“Just keep swimming. Just keep swimming. Just keep swimming, swimming, swimming. What do we do? We swim, swim!”
Most animated feature films are adventures of some sort. We have toys trying to get back to their owner, a lion fleeing his country and then returning to save it, an ogre trying to save the homes of fairytale characters, and even embodiments of emotions trying to get through a brain to set things right emotionally. The adventure formula of having a character or group of characters set out on a quest to accomplish something is well-known and well-loved. In my opinion, though, there’s no better animated adventure than Finding Nemo. Directed by Andrew Stanton (WALL-E, A Bug’s Life) and Lee Unkrich (Toy Story 3, Coco), this is a bit unique for an animated feature not only because it’s about fish, but also because there’s not really a villain. Most Disney and Pixar films will be a man-versus-man plot, with a principal character trying to accomplish something and an antagonist trying to stop them. This film sets the principal characters against nature and fate, which prove to be just as cruel and powerful a foe as any villain ever was. I think this helps the adventure formula, which I’ll get into below. But audiences agreed: this film surpassed The Lion King to become the highest grossing animated film of its time. It’s a great adventure film, and truly one that just about anyone in the family can enjoy.
“Toto, I’ve a feeling we’re not in Kansas anymore. We must be over the rainbow!”
There are a ton of kids movies out there, but there’s just something magical about The Wizard of Oz that’s endured for 80 years—and will for many more. Directed mostly by Victor Fleming (Gone With the Wind) and starring Judy Garland, this film has sold so many copies and had so many television screenings that it very well might be the most watched film of all time—the Library of Congress seems to think so. I’d seen this film at least ten times, but recently had the chance to watch it with my four-year-old nephew. That’s really how this film should be viewed: as a child, or with a child. The visuals, the plot elements, and the characters all set the imagination into motion, and it’s because every part of this film was meticulously planned and executed. Though the film may be a bit campy for adults, it’s an undeniably classic film that’s not only the best of its time—it may be the best of the medium.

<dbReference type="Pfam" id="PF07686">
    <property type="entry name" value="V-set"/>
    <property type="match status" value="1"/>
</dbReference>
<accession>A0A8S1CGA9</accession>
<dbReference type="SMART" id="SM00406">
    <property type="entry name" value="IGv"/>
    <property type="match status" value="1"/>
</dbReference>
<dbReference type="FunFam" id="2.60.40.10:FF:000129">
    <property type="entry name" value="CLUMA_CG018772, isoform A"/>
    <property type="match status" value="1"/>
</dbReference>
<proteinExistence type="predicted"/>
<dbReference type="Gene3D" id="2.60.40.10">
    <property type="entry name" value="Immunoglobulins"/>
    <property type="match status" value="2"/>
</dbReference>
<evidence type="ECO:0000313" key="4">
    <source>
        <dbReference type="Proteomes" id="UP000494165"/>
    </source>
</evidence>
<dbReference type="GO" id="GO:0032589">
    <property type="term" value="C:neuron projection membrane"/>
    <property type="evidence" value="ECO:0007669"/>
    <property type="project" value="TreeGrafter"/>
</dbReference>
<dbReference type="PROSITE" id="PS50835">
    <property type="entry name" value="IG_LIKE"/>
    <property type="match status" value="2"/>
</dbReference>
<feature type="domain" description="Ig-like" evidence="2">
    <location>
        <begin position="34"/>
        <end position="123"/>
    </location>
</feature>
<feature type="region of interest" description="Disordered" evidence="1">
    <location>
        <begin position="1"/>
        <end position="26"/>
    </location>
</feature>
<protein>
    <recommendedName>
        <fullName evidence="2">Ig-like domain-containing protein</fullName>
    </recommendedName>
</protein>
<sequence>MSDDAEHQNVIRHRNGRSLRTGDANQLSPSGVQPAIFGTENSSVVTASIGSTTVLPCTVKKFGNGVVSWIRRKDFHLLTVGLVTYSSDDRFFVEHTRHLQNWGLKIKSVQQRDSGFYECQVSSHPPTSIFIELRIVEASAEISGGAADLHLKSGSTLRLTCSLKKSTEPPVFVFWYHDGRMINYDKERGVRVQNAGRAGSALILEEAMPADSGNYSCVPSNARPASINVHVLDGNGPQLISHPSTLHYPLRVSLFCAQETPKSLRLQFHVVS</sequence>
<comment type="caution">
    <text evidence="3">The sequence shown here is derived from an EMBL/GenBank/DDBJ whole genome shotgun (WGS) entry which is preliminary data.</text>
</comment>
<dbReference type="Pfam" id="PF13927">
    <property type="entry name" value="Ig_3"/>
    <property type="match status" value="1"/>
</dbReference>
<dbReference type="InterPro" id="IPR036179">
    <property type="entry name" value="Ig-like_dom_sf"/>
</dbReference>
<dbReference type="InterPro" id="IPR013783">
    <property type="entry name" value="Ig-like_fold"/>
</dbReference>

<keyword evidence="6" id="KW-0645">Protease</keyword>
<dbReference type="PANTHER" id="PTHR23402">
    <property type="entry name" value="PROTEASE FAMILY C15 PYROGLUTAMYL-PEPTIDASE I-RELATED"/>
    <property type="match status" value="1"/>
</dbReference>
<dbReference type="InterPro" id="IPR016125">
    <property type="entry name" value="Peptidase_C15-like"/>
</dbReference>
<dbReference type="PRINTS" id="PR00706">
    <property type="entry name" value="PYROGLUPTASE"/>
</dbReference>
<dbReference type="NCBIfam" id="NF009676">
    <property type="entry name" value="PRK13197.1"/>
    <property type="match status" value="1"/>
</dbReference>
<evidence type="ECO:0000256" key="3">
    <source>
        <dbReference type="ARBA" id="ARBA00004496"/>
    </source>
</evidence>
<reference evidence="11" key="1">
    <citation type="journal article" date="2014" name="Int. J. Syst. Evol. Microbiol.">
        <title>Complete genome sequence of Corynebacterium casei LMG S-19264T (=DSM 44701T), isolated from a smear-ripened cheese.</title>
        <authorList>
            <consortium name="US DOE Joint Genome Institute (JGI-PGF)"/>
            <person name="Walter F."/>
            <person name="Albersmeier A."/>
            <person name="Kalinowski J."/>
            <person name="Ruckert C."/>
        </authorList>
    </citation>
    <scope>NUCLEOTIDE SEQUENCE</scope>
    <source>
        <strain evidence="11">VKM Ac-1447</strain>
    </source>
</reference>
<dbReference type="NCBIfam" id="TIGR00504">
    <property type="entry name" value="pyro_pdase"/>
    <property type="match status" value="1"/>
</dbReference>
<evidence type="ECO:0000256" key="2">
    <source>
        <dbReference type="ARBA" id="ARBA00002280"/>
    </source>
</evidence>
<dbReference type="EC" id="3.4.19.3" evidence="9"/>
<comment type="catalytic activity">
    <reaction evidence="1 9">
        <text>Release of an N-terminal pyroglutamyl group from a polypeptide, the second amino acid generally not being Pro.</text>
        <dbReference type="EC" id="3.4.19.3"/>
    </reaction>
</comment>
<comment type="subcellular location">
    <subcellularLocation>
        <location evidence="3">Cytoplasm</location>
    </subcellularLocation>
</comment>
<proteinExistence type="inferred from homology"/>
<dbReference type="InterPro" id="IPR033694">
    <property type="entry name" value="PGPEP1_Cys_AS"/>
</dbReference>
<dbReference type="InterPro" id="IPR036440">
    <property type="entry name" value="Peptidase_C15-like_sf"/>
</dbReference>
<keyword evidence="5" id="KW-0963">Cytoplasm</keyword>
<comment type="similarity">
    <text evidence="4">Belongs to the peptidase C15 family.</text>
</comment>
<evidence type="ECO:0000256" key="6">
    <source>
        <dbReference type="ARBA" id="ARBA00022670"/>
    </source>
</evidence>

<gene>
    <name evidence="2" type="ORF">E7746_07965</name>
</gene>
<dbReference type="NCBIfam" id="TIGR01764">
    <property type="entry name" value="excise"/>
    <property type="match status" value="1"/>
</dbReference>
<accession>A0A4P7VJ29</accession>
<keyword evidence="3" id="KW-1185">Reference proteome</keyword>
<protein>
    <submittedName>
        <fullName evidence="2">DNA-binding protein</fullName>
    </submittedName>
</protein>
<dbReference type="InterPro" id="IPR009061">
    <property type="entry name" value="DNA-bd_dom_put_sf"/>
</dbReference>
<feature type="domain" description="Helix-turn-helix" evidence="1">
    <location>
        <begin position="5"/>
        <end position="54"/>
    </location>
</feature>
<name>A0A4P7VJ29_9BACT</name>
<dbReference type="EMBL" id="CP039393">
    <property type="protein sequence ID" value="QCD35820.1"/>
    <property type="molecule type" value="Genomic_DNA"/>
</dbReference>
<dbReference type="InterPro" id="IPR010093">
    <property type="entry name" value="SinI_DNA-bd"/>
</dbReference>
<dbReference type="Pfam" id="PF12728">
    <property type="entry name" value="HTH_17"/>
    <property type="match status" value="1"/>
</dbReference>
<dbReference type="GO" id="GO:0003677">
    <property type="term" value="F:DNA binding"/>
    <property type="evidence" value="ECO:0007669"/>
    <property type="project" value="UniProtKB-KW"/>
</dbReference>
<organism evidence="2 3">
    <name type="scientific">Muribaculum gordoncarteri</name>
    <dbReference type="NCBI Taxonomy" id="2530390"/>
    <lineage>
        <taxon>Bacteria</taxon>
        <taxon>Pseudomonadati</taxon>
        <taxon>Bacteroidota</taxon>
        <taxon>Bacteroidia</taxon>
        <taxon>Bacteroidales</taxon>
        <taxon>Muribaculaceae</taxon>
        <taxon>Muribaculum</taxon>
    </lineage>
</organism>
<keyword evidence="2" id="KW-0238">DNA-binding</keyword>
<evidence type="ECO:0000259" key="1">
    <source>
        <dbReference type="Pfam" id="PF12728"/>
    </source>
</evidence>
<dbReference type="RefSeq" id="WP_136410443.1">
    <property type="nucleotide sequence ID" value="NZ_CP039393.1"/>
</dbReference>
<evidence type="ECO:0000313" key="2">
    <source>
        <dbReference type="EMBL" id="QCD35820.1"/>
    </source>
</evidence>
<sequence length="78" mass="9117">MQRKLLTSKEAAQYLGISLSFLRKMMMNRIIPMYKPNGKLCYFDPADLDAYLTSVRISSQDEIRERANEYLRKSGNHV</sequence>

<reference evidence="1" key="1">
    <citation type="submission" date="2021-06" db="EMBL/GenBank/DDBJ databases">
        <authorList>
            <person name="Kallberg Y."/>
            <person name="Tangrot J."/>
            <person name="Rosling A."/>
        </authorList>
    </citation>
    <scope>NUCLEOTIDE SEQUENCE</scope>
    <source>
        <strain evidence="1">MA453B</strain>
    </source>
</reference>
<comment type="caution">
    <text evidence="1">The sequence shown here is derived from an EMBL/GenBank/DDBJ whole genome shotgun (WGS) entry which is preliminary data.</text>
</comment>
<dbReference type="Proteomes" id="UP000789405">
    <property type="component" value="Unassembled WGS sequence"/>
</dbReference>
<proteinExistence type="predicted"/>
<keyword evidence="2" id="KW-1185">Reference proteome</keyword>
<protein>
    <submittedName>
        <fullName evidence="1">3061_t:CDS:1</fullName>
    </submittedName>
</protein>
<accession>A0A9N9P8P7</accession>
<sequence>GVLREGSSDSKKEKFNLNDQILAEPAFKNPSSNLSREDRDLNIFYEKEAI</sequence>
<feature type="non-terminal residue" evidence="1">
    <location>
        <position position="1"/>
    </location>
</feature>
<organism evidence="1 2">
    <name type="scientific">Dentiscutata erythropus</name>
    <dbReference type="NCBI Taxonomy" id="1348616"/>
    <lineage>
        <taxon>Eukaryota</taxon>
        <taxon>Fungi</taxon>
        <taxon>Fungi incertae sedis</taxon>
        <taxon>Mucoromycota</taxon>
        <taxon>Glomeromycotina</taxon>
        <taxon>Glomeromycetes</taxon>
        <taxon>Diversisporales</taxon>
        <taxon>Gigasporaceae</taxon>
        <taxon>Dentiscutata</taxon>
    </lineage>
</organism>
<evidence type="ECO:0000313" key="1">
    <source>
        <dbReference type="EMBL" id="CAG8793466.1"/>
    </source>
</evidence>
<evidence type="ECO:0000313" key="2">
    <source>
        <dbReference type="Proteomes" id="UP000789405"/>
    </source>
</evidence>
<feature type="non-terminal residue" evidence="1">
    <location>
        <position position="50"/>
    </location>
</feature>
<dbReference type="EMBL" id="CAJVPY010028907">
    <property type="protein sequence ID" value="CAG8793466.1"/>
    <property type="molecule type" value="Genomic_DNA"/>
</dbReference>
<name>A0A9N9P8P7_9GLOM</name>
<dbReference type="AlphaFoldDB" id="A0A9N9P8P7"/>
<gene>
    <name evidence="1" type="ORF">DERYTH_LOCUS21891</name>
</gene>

“Now remember, when things look bad and it looks like you’re not gonna make it, then you gotta get mean. I mean plumb, mad-dog mean. ‘Cause if you lose your head and you give up, then you neither live nor win. That’s just the way it is.”
The Western is a genre as old as film, and for a long time it remained the same, with clearly defined good guys and bad guys who fought for good and evil. The 60s brought about a revolution in Westerns by introducing antiheroes and sympathetic villains, as in Sergio Leone’s “spaghetti” Westerns. By the 70s, the classic Western was mostly dead and the genre was ready to look at some new interesting characters. Directed by Clint Eastwood and starring Clint Eastwood, Chief Dan George, and Sondra Locke, The Outlaw Josey Wales gives us one such interesting character: an outlaw who hates a corrupt government and fights on the wrong side of history. He’s still a very sympathetic and admirable character, but had this plot been used 20 years prior, he would have been the villain. The film also featured sympathetic and respectful portrayals of Native Americans—something very rare for Westerns of the time (and something I very much appreciated, since I’m a Native American). This is far from the classic Westerns, but it’s definitely one of the best Westerns that I’ve seen.